THADDEUS STEVENS: Thaddeus Stevens, leader of the “Radical” faction of the Republican Party, “warmed into life the brutal instincts of [Edwin] Stanton, [Joseph] Holt and [Lafayette] Baker, to have Lincoln assassinated.” 
CHARLES SUMNER: U.S. Senator from Massachusetts. A leader of the Radical Republicans in the United States Senate during the American Civil War.
WENDELL PHILLIPS: Abolitionist. “It was Phillips’s contention that racial injustice was the source of all of society’s ills.” 
JOHN WEISS FORNEY: Secretary of the United States Senate 1861-1868. One of the foremost in the struggle which resulted in the impeachment of President Andrew Johnson.  Andrew Johnson resisted the coup d’état forces behind the Lincoln assassination. (Background: Resistance of Andrew Johnson, Ersjdamoo’s Blog, July 24, 2015.)
In the decoded messages of Colonel Lafayette Baker, a few other names are given (but not the complete list from the lost Volume One however):
MAJOR THOMAS T. ECKERT: “Be off, Tom, and see to the arrangements,” said Edwin Stanton on the eve of the Lincoln assassination. 
EDWIN M. STANTON: Secretary of War. “It was Thaddeus Stevens, leader of the ‘Radical’ faction of the Republican Party, who had ‘warmed into life the brutal instincts of [Edwin] Stanton, [Joseph] Holt and [Lafayette] Baker, to have Lincoln assassinated.'” 
JOSEPH HOLT: Judge Advocate General of the Union Army. Holt was the chief prosecutor in the 1865 “Trial of the Conspirators.” Holt’s public image was besmirched by the trial and his prosecution of it.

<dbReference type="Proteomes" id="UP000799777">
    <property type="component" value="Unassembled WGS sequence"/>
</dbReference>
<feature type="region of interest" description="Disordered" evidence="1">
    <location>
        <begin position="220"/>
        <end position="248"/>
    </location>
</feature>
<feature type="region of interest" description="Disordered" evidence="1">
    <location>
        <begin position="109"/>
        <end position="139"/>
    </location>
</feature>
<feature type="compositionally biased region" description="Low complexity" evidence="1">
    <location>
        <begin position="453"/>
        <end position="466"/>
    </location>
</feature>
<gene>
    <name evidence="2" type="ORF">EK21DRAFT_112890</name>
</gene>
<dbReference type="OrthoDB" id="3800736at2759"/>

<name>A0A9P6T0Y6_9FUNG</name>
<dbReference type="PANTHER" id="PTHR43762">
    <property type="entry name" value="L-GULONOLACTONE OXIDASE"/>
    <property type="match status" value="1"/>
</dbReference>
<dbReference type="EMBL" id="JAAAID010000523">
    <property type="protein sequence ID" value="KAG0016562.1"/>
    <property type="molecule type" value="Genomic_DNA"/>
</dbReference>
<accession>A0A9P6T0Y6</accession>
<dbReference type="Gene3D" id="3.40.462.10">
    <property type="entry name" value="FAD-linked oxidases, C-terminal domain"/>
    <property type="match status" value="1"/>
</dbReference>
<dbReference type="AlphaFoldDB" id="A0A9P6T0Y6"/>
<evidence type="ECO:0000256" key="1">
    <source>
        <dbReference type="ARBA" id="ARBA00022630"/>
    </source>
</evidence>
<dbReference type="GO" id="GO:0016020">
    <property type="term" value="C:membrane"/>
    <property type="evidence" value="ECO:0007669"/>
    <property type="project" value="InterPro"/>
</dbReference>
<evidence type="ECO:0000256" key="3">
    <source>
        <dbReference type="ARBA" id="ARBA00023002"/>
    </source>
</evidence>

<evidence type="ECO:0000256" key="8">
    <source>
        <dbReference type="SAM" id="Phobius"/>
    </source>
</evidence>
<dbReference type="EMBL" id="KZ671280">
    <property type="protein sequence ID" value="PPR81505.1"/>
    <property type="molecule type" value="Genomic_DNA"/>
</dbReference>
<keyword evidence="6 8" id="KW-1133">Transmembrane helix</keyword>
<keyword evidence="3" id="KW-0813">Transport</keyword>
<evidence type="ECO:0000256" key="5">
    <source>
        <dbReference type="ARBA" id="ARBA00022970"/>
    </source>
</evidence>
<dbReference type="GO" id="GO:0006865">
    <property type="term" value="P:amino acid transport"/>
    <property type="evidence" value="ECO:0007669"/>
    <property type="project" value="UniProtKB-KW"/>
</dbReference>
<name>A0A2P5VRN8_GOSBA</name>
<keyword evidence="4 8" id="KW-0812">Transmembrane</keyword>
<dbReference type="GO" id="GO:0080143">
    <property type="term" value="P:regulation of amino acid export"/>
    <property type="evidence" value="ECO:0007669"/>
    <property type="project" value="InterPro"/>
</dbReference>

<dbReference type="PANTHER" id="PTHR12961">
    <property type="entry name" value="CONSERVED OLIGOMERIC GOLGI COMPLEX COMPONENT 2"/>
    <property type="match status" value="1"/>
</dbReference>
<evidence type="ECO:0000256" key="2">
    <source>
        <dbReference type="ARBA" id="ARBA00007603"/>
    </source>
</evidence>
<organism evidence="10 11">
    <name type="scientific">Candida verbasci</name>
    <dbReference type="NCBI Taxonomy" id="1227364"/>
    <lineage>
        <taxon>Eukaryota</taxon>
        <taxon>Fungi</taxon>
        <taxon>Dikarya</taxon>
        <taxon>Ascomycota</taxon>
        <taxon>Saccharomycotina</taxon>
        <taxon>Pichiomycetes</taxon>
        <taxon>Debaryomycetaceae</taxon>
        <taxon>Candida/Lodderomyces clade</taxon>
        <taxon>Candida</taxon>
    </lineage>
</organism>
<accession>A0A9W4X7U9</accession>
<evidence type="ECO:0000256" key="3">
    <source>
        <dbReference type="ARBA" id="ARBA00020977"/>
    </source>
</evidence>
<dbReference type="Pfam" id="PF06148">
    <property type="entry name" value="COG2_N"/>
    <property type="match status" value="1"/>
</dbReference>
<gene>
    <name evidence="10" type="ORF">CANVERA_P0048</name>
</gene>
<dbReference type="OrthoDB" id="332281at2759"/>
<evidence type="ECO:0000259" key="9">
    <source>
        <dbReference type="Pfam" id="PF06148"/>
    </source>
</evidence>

The diary of John Wilkes Booth, the actual shooter of President Lincoln, gives other names:
JOHN CONNESS: U.S. Senator. He met personally with John Wilkes Booth prior to the assassination. 
JAY COOKE: An American financier who helped finance the Union war effort during the American Civil War. He is generally acknowledged as the first major investment banker in the United States.  Cooke met personally with John Wilkes Booth prior to the assassination. 
THURLOW WEED: Newspaper publisher and Republican politician. Weed met personally with John Wilkes Booth prior to the assassination. 
ZACHARIAH CHANDLER: One of the founders of the Republican Party, whose radical wing he dominated as a lifelong abolitionist. U.S. Senator.  Chandler met personally with John Wilkes Booth prior to the assassination. 
BENJAMIN WADE: A United States Senator during Civil War reconstruction known for his leading role among the Radical Republicans. Had the impeachment of Andrew Johnson in 1868 led to a conviction at trial in the Senate, he would have assumed the presidential powers and duties.